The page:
Adobe’s new Muse Edges in on Flash
The biggest story of last year was the Apple vs Adobe clash concerning Apple’s refusal to support Flash in iOS and therefore the iPad. Adobe responded with a satirical advertising campaign called We [heart] Apple but since then the arguments have died down.
As we all move towards mobile devices including tablets, the need for Flash is beginning to wane. Why should we create Flash websites if we must also create an html version? In addition, why should we create Flash elements for websites if we need to create a static substitute? The introduction of HTML5 and CSS3 with the inclusion of jQuery has also contributed to the demise of Flash.
Arne Bech produced some Flash vs HTML5 advert examples to see if the user could tell the difference between them. View the advert examples here and see if you can.
Google recently entered the fray by producing a tool that could quickly and easily convert your old, mobile-hating, Flash elements into HTML5 and CSS3 compliant elements.
Google Swiffy was produced as part of Google Labs. Although only a BETA tool, that will likely to be shut down with the closure of Google Labs, it will undoubtedly be included in some form Google advertising product in the future.
Now, though, Adobe are hitting back; not with a push for Flash but with the introduction of two new tools.
- Adobe Edge
- Adobe Muse (Code name)
Both tools steer Adobe acutely away from Flash and into the direction of HTML5 and CSS3.
Adobe Edge helps you to create animations that could be used as interactive sections of a website, or as adverts to place throughout the web. They are all based on HTML5 and CSS3. This tool is only in a preview at the moment but could be integrated within Adobe Muse.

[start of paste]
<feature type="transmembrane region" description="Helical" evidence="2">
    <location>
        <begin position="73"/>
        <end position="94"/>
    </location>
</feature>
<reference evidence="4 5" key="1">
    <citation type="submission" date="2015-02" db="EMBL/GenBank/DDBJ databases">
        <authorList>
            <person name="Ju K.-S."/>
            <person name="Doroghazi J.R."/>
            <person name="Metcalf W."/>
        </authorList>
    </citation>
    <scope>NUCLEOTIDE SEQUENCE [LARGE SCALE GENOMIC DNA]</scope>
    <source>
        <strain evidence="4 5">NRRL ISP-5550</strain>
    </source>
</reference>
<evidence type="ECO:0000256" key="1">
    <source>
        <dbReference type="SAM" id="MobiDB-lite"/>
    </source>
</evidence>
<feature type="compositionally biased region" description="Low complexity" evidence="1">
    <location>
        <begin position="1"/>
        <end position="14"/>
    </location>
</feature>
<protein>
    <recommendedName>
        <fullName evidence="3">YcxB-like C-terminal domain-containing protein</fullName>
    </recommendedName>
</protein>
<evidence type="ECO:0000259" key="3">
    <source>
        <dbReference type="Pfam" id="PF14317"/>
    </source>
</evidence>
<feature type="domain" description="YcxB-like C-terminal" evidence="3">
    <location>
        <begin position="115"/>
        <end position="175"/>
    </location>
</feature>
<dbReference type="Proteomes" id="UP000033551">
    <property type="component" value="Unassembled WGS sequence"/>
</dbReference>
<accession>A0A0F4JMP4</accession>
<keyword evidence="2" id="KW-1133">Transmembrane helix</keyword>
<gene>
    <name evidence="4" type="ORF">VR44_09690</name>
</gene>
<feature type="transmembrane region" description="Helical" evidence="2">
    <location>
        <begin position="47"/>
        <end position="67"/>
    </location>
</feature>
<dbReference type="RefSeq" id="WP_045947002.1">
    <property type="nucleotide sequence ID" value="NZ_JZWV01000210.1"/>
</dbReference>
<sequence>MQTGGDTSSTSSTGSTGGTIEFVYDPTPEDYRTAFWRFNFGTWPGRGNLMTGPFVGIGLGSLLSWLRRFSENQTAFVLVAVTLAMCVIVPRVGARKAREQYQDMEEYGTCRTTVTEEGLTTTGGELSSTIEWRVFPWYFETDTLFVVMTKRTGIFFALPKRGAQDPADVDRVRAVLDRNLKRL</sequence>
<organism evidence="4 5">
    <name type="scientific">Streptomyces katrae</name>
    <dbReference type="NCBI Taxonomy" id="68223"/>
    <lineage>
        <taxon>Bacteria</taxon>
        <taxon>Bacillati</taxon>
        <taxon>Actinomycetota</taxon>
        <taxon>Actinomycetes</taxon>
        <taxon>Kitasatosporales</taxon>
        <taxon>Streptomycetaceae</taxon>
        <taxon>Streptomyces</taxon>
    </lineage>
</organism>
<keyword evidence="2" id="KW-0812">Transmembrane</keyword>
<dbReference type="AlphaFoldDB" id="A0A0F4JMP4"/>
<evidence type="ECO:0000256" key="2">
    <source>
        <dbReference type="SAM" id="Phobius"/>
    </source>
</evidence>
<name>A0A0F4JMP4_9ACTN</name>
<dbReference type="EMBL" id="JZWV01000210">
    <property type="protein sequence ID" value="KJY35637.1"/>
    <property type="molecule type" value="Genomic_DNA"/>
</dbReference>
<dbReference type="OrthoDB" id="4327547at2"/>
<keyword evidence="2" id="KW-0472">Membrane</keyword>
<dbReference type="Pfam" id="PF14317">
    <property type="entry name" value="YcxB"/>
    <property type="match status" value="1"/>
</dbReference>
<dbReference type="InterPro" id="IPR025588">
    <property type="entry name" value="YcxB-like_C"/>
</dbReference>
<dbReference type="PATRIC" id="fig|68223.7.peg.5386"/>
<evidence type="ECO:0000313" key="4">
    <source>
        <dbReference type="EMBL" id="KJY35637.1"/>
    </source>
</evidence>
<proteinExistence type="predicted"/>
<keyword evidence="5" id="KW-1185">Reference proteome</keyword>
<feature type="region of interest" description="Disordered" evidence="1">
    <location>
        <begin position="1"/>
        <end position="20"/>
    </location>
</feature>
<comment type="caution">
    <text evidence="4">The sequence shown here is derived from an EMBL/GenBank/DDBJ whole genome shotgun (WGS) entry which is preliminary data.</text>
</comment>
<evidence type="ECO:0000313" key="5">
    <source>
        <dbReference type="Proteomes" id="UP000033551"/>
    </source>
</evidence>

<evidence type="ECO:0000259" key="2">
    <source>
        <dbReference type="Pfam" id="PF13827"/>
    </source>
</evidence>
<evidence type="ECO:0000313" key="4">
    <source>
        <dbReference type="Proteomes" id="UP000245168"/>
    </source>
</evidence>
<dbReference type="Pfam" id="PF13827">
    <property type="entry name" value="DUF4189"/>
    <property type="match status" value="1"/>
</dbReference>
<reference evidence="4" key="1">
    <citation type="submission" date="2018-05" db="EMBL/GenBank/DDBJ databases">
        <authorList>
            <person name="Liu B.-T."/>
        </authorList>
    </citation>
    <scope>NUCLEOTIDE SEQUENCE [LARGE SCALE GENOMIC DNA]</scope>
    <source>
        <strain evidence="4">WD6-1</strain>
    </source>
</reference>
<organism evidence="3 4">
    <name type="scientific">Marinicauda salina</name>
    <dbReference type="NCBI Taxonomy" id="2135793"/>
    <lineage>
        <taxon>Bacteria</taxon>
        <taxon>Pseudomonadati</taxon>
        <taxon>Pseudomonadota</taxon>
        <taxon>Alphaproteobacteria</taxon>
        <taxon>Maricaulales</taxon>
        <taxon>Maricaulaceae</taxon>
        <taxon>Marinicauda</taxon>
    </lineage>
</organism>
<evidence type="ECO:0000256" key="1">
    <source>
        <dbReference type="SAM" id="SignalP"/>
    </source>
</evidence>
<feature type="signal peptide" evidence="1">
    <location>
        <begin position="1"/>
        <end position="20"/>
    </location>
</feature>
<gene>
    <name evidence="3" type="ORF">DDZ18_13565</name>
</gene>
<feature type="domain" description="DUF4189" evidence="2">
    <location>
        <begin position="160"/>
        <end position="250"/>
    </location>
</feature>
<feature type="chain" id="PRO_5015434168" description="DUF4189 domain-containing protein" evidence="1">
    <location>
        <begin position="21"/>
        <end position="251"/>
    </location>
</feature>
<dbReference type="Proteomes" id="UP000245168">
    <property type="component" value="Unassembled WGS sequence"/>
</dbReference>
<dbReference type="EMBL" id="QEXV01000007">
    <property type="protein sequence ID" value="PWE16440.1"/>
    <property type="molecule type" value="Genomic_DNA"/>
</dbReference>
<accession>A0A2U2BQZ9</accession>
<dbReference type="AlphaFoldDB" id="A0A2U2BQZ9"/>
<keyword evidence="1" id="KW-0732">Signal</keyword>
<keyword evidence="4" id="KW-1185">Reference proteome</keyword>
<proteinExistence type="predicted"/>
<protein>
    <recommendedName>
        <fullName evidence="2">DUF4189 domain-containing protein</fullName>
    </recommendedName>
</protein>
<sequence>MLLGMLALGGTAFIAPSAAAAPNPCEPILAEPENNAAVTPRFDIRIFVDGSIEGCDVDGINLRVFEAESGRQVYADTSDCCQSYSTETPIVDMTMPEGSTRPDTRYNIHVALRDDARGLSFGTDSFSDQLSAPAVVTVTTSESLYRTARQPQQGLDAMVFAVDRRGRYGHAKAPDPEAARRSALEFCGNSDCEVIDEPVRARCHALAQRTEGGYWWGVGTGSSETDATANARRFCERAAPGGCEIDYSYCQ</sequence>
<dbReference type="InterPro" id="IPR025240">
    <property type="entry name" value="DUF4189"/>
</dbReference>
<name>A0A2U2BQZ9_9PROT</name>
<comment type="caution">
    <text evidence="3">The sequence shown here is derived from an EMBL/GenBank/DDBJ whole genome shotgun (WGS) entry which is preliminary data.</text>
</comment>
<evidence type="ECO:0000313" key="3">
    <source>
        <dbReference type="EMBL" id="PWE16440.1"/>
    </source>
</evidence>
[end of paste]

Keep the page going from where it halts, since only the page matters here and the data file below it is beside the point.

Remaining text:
Adobe Muse (code name) is a pre-release version of a complete web design tool aimed purely at designers. Judging by their promotional video, Adobe has high hopes for Adobe Muse and it could rival Dreamweaver in their range of web tools.
It allows users to create websites based on the design, you never even have to touch the code.
They hope that within five to ten years, people will be creating websites without the need for coding at all. That is a huge statement to make and it highlights the great potential that this tool has.
But where does that leave Flash?
Thousands of people around the world have devoted their lives as Flash developers, will it still be relevant even if Adobe is pushing rival, more accessible methods of web design? Does this trigger the final demise of Flash?
A lot of it relies on mobile. If mobile operating systems begin to support Flash, then maybe it has a future. iOS will definitely not support it so it seems certain that the future of Flash relies heavily on the shoulders of Android.